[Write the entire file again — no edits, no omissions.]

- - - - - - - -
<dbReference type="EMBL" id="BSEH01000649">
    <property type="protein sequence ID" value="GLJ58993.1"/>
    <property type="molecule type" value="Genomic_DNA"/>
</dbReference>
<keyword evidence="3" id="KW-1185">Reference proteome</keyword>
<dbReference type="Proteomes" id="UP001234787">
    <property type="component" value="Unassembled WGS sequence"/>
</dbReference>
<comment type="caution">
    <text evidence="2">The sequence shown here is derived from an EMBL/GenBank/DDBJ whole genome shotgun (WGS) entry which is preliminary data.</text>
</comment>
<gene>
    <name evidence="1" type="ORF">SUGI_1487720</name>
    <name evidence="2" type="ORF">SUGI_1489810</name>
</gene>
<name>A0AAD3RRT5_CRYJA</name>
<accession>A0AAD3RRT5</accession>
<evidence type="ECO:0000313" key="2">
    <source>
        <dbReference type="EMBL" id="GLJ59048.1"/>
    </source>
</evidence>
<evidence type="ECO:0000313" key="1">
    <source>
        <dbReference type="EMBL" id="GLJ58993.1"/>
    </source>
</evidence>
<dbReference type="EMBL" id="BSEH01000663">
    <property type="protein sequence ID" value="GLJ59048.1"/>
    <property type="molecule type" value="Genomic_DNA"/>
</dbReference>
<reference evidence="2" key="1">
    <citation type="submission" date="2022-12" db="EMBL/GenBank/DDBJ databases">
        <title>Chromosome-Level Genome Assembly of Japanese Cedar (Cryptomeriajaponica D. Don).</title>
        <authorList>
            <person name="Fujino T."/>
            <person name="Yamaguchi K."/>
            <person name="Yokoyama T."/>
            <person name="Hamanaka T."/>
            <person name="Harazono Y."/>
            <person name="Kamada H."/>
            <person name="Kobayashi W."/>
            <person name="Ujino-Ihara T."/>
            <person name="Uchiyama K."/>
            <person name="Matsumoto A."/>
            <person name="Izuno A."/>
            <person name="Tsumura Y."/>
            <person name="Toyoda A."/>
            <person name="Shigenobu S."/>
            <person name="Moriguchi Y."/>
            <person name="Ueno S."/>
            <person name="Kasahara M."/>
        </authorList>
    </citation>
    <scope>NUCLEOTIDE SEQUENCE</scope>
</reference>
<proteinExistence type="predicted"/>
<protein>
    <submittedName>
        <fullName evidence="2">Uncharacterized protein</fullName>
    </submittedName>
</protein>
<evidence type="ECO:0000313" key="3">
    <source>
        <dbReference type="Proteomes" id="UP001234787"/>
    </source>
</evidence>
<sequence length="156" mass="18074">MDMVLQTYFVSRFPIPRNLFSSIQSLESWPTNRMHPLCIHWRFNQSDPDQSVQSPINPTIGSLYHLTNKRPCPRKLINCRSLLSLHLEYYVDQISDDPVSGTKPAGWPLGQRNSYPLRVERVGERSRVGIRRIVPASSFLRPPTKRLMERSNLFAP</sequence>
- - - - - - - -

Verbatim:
<dbReference type="EMBL" id="BSEH01000649">
    <property type="protein sequence ID" value="GLJ58993.1"/>
    <property type="molecule type" value="Genomic_DNA"/>
</dbReference>
<keyword evidence="3" id="KW-1185">Reference proteome</keyword>
<dbReference type="Proteomes" id="UP001234787">
    <property type="component" value="Unassembled WGS sequence"/>
</dbReference>
<comment type="caution">
    <text evidence="2">The sequence shown here is derived from an EMBL/GenBank/DDBJ whole genome shotgun (WGS) entry which is preliminary data.</text>
</comment>
<gene>
    <name evidence="1" type="ORF">SUGI_1487720</name>
    <name evidence="2" type="ORF">SUGI_1489810</name>
</gene>
<name>A0AAD3RRT5_CRYJA</name>
<accession>A0AAD3RRT5</accession>
<evidence type="ECO:0000313" key="2">
    <source>
        <dbReference type="EMBL" id="GLJ59048.1"/>
    </source>
</evidence>
<evidence type="ECO:0000313" key="1">
    <source>
        <dbReference type="EMBL" id="GLJ58993.1"/>
    </source>
</evidence>
<dbReference type="EMBL" id="BSEH01000663">
    <property type="protein sequence ID" value="GLJ59048.1"/>
    <property type="molecule type" value="Genomic_DNA"/>
</dbReference>
<reference evidence="2" key="1">
    <citation type="submission" date="2022-12" db="EMBL/GenBank/DDBJ databases">
        <title>Chromosome-Level Genome Assembly of Japanese Cedar (Cryptomeriajaponica D. Don).</title>
        <authorList>
            <person name="Fujino T."/>
            <person name="Yamaguchi K."/>
            <person name="Yokoyama T."/>
            <person name="Hamanaka T."/>
            <person name="Harazono Y."/>
            <person name="Kamada H."/>
            <person name="Kobayashi W."/>
            <person name="Ujino-Ihara T."/>
            <person name="Uchiyama K."/>
            <person name="Matsumoto A."/>
            <person name="Izuno A."/>
            <person name="Tsumura Y."/>
            <person name="Toyoda A."/>
            <person name="Shigenobu S."/>
            <person name="Moriguchi Y."/>
            <person name="Ueno S."/>
            <person name="Kasahara M."/>
        </authorList>
    </citation>
    <scope>NUCLEOTIDE SEQUENCE</scope>
</reference>
<proteinExistence type="predicted"/>
<protein>
    <submittedName>
        <fullName evidence="2">Uncharacterized protein</fullName>
    </submittedName>
</protein>
<evidence type="ECO:0000313" key="3">
    <source>
        <dbReference type="Proteomes" id="UP001234787"/>
    </source>
</evidence>
<sequence length="156" mass="18074">MDMVLQTYFVSRFPIPRNLFSSIQSLESWPTNRMHPLCIHWRFNQSDPDQSVQSPINPTIGSLYHLTNKRPCPRKLINCRSLLSLHLEYYVDQISDDPVSGTKPAGWPLGQRNSYPLRVERVGERSRVGIRRIVPASSFLRPPTKRLMERSNLFAP</sequence>